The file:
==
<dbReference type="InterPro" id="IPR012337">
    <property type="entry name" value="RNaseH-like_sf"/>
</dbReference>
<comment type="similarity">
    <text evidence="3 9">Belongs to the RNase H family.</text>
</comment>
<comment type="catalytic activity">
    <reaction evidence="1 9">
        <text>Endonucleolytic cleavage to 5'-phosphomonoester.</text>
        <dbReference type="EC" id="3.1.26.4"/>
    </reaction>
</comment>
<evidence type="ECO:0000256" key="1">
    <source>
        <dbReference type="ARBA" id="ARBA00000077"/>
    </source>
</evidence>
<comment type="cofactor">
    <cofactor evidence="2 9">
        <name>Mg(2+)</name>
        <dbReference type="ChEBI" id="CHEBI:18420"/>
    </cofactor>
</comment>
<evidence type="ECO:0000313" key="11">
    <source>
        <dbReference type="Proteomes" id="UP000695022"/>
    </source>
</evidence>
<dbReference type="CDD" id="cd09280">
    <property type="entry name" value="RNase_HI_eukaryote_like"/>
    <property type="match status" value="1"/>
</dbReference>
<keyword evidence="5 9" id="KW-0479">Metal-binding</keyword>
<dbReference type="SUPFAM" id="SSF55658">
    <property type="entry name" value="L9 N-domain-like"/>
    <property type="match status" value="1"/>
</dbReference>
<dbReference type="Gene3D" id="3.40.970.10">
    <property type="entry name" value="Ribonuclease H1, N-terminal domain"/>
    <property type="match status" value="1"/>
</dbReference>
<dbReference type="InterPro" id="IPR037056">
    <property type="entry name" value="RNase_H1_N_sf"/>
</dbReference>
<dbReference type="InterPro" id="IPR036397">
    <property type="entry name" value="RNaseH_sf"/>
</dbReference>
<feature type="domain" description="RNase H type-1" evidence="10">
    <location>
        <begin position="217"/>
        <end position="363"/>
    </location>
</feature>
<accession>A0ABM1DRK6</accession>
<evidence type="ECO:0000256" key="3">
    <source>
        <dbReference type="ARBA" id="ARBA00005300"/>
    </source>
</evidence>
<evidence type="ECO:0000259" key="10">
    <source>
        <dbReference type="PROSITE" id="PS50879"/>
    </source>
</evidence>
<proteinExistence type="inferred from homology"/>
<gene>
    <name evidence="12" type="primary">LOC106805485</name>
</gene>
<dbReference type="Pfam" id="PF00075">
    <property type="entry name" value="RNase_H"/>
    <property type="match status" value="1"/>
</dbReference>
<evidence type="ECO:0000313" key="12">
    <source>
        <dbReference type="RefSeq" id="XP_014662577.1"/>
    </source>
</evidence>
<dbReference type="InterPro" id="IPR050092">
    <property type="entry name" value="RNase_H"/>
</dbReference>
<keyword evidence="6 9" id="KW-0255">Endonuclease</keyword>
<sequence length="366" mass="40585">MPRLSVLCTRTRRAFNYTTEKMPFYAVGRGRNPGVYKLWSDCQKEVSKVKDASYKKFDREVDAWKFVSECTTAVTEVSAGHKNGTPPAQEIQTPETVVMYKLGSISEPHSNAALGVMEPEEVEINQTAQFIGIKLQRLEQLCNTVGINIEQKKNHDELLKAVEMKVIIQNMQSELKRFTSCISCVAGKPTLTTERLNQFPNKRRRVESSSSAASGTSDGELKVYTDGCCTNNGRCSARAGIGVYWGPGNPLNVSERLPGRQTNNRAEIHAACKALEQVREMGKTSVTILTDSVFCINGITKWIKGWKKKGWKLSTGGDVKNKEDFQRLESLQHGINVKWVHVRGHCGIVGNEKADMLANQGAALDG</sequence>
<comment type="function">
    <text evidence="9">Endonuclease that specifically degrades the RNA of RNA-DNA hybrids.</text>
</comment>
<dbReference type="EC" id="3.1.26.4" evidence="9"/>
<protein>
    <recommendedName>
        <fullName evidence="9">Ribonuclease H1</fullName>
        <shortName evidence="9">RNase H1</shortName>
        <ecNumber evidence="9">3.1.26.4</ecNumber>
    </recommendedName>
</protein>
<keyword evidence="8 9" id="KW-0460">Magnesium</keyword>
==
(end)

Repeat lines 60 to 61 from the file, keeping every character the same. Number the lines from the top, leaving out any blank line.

<evidence type="ECO:0000259" key="10">
    <source>